Another Look at the Worth of Lives

As some of my readers know, I spent time working at the U.S. Environmental Protection Agency all too many years ago, and later as a consultant dealing with environmental regulations, among other matters. One of the most contentious matters then, and still, was the issue of what a human life was worth. If an environmental regulation costs industry [and consumers, because the end user eventually always pays the cost] ten billion dollars, but saves a thousand lives… is it worth it? What if it only saves ten lives?

This issue, whether we like to think about it, is everywhere. Why do we buy life insurance? That’s a form of valuing life. Why do we spend precious hours in exercise and physical fitness? It’s another way of valuing life by attempting to prolong it in better health.

But there’s one area where our laws and our attitudes are far, far behind — and that’s in the area of financial fraud and embezzlement. Just last week, the second largest bank in France announced that a rogue trader employed there had effectively lost over $7 billion by diverting over $50 billion in bank funds to personal speculative trades. This is the largest loss ever created by a single individual, but it’s not anything new. The fraud at WorldCom, Global Crossings, and Enron resulted in billions and billions of dollars of losses. The amount of mortgage fraud arising from the latest real estate bubble has yet to be tallied.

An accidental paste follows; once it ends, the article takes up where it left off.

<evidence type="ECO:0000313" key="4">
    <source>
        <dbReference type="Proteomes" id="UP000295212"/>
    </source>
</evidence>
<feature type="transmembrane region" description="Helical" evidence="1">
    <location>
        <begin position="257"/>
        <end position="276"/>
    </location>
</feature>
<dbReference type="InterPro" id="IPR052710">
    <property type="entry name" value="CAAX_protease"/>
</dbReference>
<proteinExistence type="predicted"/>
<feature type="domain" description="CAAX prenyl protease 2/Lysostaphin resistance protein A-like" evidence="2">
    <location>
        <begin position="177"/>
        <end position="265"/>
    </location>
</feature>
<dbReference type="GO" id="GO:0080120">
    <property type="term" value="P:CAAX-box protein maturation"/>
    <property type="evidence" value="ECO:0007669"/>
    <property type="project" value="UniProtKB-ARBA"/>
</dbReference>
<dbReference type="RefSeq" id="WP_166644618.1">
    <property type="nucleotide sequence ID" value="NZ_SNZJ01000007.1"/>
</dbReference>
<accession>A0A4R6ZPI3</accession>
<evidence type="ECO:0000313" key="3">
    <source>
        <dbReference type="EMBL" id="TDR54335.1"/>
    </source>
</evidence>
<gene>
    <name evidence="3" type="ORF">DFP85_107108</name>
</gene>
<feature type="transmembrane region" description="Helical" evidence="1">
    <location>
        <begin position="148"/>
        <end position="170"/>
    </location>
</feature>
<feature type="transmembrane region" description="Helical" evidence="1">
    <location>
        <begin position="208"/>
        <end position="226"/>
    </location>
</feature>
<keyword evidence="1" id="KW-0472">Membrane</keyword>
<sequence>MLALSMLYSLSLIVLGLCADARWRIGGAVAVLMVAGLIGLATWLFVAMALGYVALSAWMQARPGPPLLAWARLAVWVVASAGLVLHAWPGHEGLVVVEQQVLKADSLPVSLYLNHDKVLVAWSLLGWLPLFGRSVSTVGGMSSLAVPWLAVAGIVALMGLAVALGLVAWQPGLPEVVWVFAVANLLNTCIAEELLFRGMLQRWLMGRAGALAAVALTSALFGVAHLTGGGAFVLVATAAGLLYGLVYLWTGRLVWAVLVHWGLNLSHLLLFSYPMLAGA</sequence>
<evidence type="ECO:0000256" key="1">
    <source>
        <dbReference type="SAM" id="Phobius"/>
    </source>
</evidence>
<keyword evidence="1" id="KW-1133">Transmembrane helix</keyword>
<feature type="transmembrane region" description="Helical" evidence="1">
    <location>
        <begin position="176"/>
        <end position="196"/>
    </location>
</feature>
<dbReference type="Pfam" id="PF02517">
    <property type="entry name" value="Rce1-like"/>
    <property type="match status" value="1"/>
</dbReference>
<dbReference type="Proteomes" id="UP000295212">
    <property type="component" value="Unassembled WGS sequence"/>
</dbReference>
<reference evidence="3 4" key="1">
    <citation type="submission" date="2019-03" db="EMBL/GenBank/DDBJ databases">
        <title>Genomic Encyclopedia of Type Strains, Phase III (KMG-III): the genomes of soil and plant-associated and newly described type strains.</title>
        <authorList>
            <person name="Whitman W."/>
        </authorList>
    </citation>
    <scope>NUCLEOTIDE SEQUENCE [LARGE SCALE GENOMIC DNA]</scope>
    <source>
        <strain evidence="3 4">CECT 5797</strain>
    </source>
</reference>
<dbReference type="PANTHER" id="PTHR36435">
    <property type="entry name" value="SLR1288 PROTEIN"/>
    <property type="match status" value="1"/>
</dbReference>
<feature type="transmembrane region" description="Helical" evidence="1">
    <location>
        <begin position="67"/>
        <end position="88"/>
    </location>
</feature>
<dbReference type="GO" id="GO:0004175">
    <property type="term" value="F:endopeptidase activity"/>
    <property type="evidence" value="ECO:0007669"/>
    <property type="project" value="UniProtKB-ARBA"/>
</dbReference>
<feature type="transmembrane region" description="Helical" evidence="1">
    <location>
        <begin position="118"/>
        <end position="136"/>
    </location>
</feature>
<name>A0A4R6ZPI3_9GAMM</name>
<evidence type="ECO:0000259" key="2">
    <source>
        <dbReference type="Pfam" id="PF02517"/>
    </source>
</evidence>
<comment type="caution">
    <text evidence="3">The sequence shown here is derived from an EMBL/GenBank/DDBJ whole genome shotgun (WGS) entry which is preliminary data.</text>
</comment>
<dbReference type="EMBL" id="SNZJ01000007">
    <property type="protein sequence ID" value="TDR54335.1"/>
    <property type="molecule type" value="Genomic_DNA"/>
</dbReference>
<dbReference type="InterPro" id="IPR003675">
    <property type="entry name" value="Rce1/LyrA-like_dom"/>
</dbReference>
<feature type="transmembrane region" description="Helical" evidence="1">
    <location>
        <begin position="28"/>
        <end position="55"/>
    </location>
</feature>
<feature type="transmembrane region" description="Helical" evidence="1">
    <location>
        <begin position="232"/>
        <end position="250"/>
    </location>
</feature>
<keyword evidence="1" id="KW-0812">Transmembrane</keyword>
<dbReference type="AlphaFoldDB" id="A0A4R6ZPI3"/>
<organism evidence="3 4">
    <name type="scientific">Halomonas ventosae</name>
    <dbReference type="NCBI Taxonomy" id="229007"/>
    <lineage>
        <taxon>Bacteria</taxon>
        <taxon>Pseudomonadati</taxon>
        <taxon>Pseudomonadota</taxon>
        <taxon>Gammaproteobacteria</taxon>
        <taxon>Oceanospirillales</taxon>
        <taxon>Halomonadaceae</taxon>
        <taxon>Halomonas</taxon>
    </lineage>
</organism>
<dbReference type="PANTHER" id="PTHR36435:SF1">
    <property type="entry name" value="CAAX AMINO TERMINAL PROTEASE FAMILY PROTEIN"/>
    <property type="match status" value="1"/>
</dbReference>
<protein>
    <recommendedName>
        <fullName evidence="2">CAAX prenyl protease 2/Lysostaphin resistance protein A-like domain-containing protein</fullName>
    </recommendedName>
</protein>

And what does this all have to do with the value of lives?

It’s simple, actually. Most people work. They invest their lives in working and in trying to save or buy a house or stay at a company long enough for their pension to vest or put aside money for an IRA. When embezzlement and fraud cause them to lose all or part of those investments, in effect, part of their life has been taken. The same thing happens when someone is scammed or phished out of funds on the internet.

In the federal regulatory system, although no one wants to talk about it openly, essentially regulations have established a range of values for human life. Depending on the situation and other factors, at one time that range was effectively from one to twenty million dollars. Doubtless, it’s higher now.

Take the current French situation — seven billion dollars. Seven billion dollars taken from people, admittedly in smaller bits than a whole life, but… if a life is worth twenty million dollars, then the embezzler or fraud artist has committed the equivalent of 350 murders.

Far-fetched, you say? Think about Enron. How many lives were shortened because of health insurance lost? Or because employees lost their retirement? How many investors lost income, either directly or through other pension funds, and what did that do to their lives? How many families’ lives were disrupted?

We’ve tended to treat this kind of white-collar crime as if it were almost victimless, but it’s not. It’s just that the embezzler and fraud artist take a little bit of life from thousands or millions of people, and we seem to think that it’s somehow not nearly so bad as single heinous murder. Yet, I’d be willing to bet that every major fraud/embezzlement case results in actual deaths or at least early deaths among the victims. Most major embezzlers and fraud artists lose what assets they have and serve a few years in jail — maybe ten at most. Some, like the head of Global Crossings, actually get to keep their ill-gotten gains and serve no time at all.

Maybe, just maybe, if the damages incurred by the victims of embezzlement and fraud were converted into the equivalent of murders… then we might have a bit more deterrence, and possibly certainly more justice.

I don’t see this happening… but it should be considered, if not adopted.